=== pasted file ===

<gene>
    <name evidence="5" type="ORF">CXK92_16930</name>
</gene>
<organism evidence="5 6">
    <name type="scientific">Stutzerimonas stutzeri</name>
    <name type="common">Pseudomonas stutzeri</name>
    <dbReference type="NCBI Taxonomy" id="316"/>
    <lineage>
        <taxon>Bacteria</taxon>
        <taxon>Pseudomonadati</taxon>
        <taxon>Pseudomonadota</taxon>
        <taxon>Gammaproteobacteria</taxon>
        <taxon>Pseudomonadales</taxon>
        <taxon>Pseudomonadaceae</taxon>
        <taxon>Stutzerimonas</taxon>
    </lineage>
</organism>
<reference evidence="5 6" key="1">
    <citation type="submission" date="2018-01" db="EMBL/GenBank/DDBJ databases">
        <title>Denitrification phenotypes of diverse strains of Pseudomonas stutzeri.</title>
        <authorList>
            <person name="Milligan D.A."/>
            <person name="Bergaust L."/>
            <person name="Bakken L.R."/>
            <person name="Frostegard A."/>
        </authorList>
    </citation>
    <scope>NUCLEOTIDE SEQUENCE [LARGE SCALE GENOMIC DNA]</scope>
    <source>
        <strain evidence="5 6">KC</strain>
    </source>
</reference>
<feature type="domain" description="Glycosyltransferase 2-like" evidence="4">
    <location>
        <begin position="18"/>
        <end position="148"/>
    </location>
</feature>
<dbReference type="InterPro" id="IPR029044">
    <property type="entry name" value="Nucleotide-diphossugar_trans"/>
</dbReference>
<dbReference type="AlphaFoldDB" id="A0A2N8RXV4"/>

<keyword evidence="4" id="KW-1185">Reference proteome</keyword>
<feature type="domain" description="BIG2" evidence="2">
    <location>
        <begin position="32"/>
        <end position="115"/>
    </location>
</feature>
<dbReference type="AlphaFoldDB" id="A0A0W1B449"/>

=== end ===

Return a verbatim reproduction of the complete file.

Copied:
<gene>
    <name evidence="5" type="ORF">CXK92_16930</name>
</gene>
<organism evidence="5 6">
    <name type="scientific">Stutzerimonas stutzeri</name>
    <name type="common">Pseudomonas stutzeri</name>
    <dbReference type="NCBI Taxonomy" id="316"/>
    <lineage>
        <taxon>Bacteria</taxon>
        <taxon>Pseudomonadati</taxon>
        <taxon>Pseudomonadota</taxon>
        <taxon>Gammaproteobacteria</taxon>
        <taxon>Pseudomonadales</taxon>
        <taxon>Pseudomonadaceae</taxon>
        <taxon>Stutzerimonas</taxon>
    </lineage>
</organism>
<reference evidence="5 6" key="1">
    <citation type="submission" date="2018-01" db="EMBL/GenBank/DDBJ databases">
        <title>Denitrification phenotypes of diverse strains of Pseudomonas stutzeri.</title>
        <authorList>
            <person name="Milligan D.A."/>
            <person name="Bergaust L."/>
            <person name="Bakken L.R."/>
            <person name="Frostegard A."/>
        </authorList>
    </citation>
    <scope>NUCLEOTIDE SEQUENCE [LARGE SCALE GENOMIC DNA]</scope>
    <source>
        <strain evidence="5 6">KC</strain>
    </source>
</reference>
<feature type="domain" description="Glycosyltransferase 2-like" evidence="4">
    <location>
        <begin position="18"/>
        <end position="148"/>
    </location>
</feature>
<dbReference type="InterPro" id="IPR029044">
    <property type="entry name" value="Nucleotide-diphossugar_trans"/>
</dbReference>
<dbReference type="AlphaFoldDB" id="A0A2N8RXV4"/>

<keyword evidence="4" id="KW-1185">Reference proteome</keyword>
<feature type="domain" description="BIG2" evidence="2">
    <location>
        <begin position="32"/>
        <end position="115"/>
    </location>
</feature>
<dbReference type="AlphaFoldDB" id="A0A0W1B449"/>